A couple of weeks later Munya and I went dancing at a different club, on the outskirts of town. We’d been there a couple of hours, we’d both had a few, and we were having a blast. He went to buy round 4; I continued to shake my groove thang.

“How do you do that?” said the handsome non-dread-locked man, who appeared the second Munya left.

“Do what?”

“Dance like an African woman.”

I would have married the guy and turned over my life savings to him right then and there had Munya not returned with our drinks and interrupted the magical moment. I was over the moon. Me, dancing like an African? There was simply no greater compliment possible. I had made it. I could shake my ass like a local. I was hot!!

I sailed through the next week, reliving the glorious moment and trying to figure out which of my many dance moves were the most African. It dawned on me that I couldn’t possibly be the boring Anglo-Saxon mutt my parents insisted I was; could it be that I had African-American blood in me? Thereby explaining why I was inexplicably drawn to Zimbabwe? Yes, it was all starting to make sense.

Despite his hacking cough and 102 degree temperature, I dragged Munya out dancing the following Friday, insisting that as a medical professional I knew what was best for him. There was another White chick at the club, which I tended to frown upon because it diluted my novelty value. She evidently felt the same way, because we stuck to opposite ends of the dance floor the entire night. I’m embarrassed to admit that I always felt a bit competitive towards other White women in these situations. I asked myself a series of questions each time. Was I the better dancer? Undoubtedly, especially after last week’s confirmation. Was I better looking? Too close to call. She had lovely long, blond hair, but it seemed a bit too blond, if you know what I mean. Was I with a better guy? For sure, because Munya is hot and she was with, oh dear, a Rasta. That knocked her out of the running completely, poor thing. I then felt secure in my title of “coolest white chick” and forgot about her until the end of the night. I nearly bumped into her on my way to the toilet, and it was then that I heard the words which caused my world to come crashing down:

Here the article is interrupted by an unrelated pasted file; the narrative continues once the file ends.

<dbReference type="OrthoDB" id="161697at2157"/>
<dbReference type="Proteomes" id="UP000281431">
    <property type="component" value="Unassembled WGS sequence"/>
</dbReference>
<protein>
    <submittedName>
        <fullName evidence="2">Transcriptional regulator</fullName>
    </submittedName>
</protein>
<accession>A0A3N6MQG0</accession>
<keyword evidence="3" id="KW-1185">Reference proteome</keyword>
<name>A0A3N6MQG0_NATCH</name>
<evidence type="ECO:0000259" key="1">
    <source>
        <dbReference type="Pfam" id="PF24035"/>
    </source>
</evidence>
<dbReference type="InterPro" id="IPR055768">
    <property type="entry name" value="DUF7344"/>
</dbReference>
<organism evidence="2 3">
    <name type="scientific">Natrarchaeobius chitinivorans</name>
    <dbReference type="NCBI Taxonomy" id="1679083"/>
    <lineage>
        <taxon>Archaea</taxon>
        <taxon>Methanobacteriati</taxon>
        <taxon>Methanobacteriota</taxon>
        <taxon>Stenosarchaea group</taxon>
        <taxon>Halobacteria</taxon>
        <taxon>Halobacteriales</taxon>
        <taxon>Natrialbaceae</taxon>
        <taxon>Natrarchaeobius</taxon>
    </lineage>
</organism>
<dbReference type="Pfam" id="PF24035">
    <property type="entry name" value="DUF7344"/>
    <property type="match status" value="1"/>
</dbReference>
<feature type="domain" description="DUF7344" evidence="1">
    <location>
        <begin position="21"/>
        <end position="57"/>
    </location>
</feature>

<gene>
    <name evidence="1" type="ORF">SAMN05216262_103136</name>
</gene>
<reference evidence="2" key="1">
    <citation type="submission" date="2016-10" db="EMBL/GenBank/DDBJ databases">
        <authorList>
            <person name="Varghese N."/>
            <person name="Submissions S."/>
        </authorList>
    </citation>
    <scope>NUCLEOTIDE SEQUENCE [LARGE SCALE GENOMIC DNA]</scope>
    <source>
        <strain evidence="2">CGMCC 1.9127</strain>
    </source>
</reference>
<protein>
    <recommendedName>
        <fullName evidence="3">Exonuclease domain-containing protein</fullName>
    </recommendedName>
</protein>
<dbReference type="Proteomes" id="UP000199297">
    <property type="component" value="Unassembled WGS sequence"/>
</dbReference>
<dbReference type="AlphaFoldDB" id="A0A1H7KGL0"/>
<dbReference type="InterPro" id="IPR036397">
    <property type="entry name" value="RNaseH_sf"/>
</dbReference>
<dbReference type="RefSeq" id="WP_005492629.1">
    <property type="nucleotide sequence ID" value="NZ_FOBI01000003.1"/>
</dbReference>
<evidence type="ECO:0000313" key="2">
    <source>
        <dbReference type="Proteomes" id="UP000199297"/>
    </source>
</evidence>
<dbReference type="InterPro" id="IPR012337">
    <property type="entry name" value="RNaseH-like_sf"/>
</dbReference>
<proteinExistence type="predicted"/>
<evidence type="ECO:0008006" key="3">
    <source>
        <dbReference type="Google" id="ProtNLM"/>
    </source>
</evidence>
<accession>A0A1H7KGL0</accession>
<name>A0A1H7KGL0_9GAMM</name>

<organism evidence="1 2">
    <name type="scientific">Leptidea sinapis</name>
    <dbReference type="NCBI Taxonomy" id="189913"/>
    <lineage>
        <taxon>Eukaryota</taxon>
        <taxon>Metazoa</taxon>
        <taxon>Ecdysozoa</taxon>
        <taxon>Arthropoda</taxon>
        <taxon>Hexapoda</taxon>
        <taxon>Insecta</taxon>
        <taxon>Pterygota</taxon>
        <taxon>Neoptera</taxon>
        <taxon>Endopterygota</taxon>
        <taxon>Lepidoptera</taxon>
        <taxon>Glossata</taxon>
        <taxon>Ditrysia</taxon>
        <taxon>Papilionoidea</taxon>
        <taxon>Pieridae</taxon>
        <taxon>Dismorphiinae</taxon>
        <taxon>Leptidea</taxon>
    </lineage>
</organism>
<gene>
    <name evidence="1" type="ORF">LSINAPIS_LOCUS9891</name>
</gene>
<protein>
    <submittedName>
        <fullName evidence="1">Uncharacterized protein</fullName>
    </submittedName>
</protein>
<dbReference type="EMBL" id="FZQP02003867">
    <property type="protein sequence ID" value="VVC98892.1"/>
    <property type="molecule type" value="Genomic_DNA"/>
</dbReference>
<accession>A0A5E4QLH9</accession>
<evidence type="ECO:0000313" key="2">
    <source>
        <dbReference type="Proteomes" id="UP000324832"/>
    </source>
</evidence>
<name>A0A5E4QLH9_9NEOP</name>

“You dance like an African woman.” And they were directed at her! Not me! Her!

Any idiot could see that she had no rhythm and danced like a chicken. It was obviously nothing more than a pick-up line. And I had fallen for it, as she undoubtedly would. I had to face the truth. I couldn’t dance. I was a British-Luxembourger, not African-American. And I was gullible. These guys were tricky, dreads or no dreads. I would have to raise my game.



Jennifer Wells Jennifer Wells is a freelance writer and occasional public health professional. Her great loves are travel and conversation, usually over a beer. Or two. She’s found mainly in Los Angeles and Johannesburg, but her heart is in Zimbabwe. She is writing a book about the lighter side of friendship and life in Harare. This story won the Silver Award for Funny Travel in the Second Annual Solas Awards and was published in The Best Travel Writing 2008.